Former vego / veggie here - welcome to the dark side!
What turned me back to eating meat was:
1) Realising that saturated fat isn't the cause of cardiovascular disease and is actually healthy (presume you've read about the Ancel Keys research that started the whole low fat movement?)
2) Realising all the health complications that can arise by not eating meat (infertility is just one - that's why a lot of vegans / veggies miss periods)
3) Realising that raising animals doesn't put a strain on the environment if they are raised correctly. When cows are fed corn they produce methane (bad) - this doesn't happen when they're fed grass. Furthermore, vegans claim that raising meat to feed people is unsustainable because it takes so much more land to raise animals than veggies. However, livestock can actually be used to regenerate degraded land. A man called Allan Savory pushed a huge initiative like this in Zimbabwe. Africa Centre For Holistic Management - Home
4) Admitting that, as cute as I find pigs, I wasn't thriving on that WOE and that I needed to put myself first (I still don't really eat pigs though )
Those were my scientific / ethical justifications for returning to meat eating. However, you're going to be probably dealing with him quoting the China study, and in my view there's no point in getting into scientific arguments with someone who is trying to convince you of something and is not going to change their mind - it's as bad as religion.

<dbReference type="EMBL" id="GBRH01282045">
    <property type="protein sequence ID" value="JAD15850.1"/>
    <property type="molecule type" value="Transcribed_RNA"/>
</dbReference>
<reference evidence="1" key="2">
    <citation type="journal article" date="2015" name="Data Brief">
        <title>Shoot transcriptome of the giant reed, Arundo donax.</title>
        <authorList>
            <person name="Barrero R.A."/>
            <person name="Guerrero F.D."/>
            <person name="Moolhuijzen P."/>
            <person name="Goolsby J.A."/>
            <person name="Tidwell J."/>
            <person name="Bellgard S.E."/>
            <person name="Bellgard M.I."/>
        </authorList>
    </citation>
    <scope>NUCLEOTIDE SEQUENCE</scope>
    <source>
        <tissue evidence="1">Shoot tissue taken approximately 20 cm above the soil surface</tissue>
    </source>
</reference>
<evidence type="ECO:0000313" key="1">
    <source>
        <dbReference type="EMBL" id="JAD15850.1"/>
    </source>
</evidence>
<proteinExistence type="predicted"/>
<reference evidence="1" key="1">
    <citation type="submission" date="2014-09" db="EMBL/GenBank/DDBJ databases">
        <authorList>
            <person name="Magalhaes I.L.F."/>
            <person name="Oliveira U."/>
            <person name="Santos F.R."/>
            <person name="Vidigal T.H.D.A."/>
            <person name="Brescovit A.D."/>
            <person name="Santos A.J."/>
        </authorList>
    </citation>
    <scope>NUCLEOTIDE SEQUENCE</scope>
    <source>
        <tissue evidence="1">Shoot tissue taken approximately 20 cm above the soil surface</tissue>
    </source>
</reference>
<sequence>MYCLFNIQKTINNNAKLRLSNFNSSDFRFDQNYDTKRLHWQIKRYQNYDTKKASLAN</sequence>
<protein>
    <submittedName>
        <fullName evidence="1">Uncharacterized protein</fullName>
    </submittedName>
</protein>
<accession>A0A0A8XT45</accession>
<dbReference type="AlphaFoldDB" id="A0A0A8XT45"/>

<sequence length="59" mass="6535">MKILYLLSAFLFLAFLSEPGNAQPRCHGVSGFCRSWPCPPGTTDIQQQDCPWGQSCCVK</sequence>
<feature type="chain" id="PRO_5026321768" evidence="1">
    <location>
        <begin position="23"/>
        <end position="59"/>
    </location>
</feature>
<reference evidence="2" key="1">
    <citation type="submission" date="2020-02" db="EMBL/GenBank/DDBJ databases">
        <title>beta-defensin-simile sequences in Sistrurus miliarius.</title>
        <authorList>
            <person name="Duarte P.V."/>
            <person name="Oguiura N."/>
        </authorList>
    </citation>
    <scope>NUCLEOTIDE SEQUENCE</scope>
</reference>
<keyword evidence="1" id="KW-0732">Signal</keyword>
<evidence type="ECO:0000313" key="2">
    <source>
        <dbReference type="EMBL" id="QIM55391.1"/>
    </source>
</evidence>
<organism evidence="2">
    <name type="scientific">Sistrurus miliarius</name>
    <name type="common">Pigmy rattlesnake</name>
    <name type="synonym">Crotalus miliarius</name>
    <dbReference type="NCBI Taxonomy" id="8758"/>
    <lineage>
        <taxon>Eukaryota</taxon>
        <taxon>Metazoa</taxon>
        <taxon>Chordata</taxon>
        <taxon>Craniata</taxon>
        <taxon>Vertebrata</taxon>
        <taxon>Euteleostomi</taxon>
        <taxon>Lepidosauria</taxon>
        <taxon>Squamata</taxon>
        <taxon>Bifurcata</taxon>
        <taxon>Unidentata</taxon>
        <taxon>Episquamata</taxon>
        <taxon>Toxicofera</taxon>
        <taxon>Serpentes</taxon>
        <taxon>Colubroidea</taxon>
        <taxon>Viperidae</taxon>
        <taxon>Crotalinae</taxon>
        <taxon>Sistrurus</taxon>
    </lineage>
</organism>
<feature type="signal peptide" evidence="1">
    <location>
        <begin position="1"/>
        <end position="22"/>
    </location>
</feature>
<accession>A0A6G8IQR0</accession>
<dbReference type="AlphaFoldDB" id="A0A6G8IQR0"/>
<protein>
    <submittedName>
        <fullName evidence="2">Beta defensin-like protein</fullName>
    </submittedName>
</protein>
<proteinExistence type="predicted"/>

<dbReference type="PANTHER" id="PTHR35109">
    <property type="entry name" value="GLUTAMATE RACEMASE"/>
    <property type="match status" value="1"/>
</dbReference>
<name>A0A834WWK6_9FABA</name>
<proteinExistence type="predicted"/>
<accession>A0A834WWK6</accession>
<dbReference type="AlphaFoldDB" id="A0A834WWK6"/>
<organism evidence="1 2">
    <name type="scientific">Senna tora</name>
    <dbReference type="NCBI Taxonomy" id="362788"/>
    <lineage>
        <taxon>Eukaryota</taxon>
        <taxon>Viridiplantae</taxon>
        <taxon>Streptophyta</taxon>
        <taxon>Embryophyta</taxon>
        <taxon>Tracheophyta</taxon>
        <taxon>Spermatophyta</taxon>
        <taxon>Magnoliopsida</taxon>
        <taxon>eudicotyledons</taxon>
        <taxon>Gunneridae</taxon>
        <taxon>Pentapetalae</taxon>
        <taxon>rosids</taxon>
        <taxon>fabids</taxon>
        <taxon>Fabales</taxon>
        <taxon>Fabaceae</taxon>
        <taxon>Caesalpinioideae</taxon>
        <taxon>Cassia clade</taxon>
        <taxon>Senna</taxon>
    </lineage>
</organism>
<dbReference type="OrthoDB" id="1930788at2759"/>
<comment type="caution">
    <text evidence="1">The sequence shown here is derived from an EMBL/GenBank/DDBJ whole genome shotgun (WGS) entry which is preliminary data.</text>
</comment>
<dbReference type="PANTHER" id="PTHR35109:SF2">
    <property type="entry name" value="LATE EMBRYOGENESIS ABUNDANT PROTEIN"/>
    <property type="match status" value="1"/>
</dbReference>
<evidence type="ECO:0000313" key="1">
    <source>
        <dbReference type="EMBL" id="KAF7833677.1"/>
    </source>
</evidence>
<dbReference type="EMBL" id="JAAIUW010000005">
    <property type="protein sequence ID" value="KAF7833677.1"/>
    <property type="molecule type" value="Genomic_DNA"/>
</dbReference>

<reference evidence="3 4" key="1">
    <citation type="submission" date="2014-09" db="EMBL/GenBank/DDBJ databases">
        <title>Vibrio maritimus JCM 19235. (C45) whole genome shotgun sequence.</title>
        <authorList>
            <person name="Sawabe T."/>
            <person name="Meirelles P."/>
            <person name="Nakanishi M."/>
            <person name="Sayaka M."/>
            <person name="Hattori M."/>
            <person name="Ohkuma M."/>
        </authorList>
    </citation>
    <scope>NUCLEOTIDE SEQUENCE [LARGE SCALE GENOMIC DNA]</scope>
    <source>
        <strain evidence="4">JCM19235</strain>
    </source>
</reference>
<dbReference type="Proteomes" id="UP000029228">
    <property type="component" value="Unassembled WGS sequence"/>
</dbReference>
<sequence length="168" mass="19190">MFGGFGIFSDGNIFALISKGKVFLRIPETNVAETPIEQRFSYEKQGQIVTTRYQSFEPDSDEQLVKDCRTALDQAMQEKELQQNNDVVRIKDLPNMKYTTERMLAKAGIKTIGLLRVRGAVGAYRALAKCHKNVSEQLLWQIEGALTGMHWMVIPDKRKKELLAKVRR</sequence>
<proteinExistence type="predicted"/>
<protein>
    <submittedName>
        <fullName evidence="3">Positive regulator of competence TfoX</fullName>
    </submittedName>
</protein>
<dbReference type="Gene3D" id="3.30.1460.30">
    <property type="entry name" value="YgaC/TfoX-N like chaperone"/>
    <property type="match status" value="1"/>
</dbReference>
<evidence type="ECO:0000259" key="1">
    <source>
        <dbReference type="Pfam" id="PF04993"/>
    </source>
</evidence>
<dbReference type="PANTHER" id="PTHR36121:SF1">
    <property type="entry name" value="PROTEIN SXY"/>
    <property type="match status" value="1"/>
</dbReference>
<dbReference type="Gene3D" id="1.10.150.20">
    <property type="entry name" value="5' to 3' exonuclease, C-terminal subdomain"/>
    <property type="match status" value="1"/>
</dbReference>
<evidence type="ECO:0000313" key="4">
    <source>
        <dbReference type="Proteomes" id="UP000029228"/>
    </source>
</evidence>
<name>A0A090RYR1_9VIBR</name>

What I do now when I talk to my vegan friends is I say that I've realised that:
1) Everyone's protein requirements are different. I wasn't thriving as a vegan, but maybe it suitable for them.
2) You can prove or disprove anything with science (a quick search of this forum will uncover a lot of debunking of the China Study, par example.
3) Everyone does what they can for the world.
Enjoy your foray back
Last edited by YogaBare; 01-31-2013 at 11:51 PM.
Reason: A million typos due to typing in an insomniac frenzy
"I think the basic anti-aging diet is also the best diet for prevention and treatment of diabetes, scleroderma, and the various "connective tissue diseases." This would emphasize high protein, low unsaturated fats, low iron, and high antioxidant consumption, with a moderate or low starch consumption.
In practice, this means that a major part of the diet should be milk, cheese, eggs, shellfish, fruits and coconut oil, with vitamin E and salt as the safest supplements."
- Ray Peat